Well before a new product reaches growers’ fields, it goes through years of research, development and review. The process spans many organizations, taps countless resources and requires dedication from everyone involved. It is a vital path toward innovation in agriculture and it ends with helpful tools for growers.
The road to product registration is not always a direct route, as it often includes a multitude of detours, forks and U-turns. In the early stages of product development, BASF researchers screen more than 100,000 potential chemistries to find the one that best solves a problem at hand. That process alone can take years, but it’s an important stop in the journey.
Take BAPMA: a molecule that came from this development process and is now paired with dicamba as the fundamental chemistry of Engenia™ herbicide from BASF. Engenia herbicide, the most flexible and advanced dicamba for dicamba-tolerant soybean and cotton cropping systems, entered product development in 2008 and is made possible by this proprietary dicamba-BAPMA salt formulation. Today, Engenia herbicide helps address a rising issue of glyphosate resistance by providing an additional, effective site of action to broadleaf weed control. However, it began in the lab with one dicamba breakthrough.
Following initial discovery of a new chemistry, BASF and other organizations conduct vigorous testing to fine-tune the product. Having a wide range of expertise during such intensive processes goes a long way. BASF leverages more than 150 years of experience and invests more than $1 million per day in crop protection R&D—relying on a seasoned team of molecular biologists, agronomists, engineers and chemists—to move products along the research and development pipeline.
From greenhouse plot trials to field tests, products are evaluated under different conditions to identify optimum use. Details like application rate, timing and product pairings are developed during this stage. After years of evaluation and data collection, all pertinent information is packaged and submitted to regulatory bodies as the final stop on the road to registration.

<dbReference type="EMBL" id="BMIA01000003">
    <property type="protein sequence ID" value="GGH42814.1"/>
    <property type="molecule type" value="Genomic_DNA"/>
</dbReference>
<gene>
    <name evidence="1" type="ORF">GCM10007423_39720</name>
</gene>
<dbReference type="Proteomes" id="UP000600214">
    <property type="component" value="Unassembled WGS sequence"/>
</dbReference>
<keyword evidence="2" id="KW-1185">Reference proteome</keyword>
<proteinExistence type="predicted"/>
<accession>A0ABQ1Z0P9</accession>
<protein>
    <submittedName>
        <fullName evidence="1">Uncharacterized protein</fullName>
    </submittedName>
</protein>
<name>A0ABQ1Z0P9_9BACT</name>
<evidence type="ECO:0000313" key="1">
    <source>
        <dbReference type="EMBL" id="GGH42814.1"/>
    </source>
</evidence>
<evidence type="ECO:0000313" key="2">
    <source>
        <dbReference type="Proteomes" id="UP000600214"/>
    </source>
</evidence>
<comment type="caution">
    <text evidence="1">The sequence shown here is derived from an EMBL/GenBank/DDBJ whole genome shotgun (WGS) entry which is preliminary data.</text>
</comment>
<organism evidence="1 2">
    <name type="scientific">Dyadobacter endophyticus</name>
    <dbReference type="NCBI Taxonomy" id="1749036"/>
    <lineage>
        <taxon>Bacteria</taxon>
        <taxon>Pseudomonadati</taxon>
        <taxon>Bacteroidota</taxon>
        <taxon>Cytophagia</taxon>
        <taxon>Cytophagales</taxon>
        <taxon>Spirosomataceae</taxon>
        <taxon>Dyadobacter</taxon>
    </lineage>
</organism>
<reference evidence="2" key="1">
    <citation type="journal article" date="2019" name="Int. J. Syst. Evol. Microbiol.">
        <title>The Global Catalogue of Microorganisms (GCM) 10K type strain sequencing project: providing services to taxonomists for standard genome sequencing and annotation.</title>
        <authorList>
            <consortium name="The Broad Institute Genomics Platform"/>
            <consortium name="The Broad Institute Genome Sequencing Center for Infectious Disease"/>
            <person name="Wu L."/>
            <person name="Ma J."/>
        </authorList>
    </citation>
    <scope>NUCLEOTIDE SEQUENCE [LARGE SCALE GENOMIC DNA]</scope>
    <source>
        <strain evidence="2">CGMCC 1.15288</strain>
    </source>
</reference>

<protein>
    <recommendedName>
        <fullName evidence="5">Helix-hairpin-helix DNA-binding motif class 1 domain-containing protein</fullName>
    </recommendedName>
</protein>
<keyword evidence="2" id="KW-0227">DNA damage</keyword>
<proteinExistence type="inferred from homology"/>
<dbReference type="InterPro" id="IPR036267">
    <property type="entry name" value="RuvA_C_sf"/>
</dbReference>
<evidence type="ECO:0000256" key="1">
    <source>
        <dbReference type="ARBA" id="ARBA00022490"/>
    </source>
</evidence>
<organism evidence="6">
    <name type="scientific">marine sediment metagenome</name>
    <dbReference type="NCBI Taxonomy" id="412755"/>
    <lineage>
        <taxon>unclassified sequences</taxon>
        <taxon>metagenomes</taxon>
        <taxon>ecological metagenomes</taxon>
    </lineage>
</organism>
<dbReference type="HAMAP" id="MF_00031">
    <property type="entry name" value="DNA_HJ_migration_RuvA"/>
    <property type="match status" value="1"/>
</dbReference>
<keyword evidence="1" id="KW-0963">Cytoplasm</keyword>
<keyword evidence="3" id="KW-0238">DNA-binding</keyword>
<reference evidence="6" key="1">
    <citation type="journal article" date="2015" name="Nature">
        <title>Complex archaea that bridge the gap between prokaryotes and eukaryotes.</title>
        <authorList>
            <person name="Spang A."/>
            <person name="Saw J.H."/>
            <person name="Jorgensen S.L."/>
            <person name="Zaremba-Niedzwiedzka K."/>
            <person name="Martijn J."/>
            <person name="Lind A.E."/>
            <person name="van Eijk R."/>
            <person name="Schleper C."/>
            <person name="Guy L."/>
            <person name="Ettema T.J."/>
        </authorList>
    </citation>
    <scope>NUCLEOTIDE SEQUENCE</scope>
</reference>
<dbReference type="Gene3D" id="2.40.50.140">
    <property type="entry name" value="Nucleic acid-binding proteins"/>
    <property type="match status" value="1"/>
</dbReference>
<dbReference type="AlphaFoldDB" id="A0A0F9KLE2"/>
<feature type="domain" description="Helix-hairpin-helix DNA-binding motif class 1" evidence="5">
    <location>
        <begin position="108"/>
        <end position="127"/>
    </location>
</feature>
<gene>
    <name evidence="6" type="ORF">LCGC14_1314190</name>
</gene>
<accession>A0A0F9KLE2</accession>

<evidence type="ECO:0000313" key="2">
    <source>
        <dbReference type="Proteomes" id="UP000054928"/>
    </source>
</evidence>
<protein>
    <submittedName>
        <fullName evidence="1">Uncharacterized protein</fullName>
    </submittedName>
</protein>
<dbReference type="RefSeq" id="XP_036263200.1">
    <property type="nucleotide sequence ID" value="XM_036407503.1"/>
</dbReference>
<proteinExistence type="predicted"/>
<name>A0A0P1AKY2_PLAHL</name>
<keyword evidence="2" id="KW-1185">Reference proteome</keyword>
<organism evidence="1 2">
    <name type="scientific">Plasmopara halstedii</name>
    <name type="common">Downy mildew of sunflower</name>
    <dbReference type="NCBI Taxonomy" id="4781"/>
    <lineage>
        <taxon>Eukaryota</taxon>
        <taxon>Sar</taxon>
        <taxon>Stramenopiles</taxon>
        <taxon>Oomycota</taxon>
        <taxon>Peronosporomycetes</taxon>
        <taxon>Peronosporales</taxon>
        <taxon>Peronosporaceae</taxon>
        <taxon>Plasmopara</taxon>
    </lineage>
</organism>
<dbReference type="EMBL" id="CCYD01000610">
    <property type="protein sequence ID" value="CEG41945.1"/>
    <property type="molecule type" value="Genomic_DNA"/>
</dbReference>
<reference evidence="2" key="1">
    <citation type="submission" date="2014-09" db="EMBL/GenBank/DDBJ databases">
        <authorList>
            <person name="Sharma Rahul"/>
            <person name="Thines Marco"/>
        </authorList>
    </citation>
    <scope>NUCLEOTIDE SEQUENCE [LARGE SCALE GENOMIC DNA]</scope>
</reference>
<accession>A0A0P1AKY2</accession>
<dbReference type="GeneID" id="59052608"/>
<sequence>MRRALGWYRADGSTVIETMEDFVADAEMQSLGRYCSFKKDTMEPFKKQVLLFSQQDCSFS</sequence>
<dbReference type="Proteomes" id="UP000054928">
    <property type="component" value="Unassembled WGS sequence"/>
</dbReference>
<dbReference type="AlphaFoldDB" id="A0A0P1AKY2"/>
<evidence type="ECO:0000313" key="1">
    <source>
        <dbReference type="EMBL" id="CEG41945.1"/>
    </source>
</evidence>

The federal Environmental Protection Agency (EPA) reviews all new crop protection products before they are approved for use. Using a specific set of guidelines and considering years of compiled data, the EPA assesses whether or not a product is ready for public use. The EPA also opens up a public comment period to garner feedback from the general population. This extensive evaluation process helps bring growers the most effective chemistries possible as well as finalizes all use requirements.
After receiving a stamp of approval from the EPA, a product is officially registered.
As the road to registration ends, the road to preservation begins. Stewardship is essential to manage weed resistance and preserve the land for future generations. Strategies like maximizing on-target applications and taking a comprehensive approach to weed control are among the key stewardship best practices. Growers can learn more about these and other strategies, as well as the latest information about Engenia herbicide, by visiting engeniaherbicide.com.
Always read and follow label directions.
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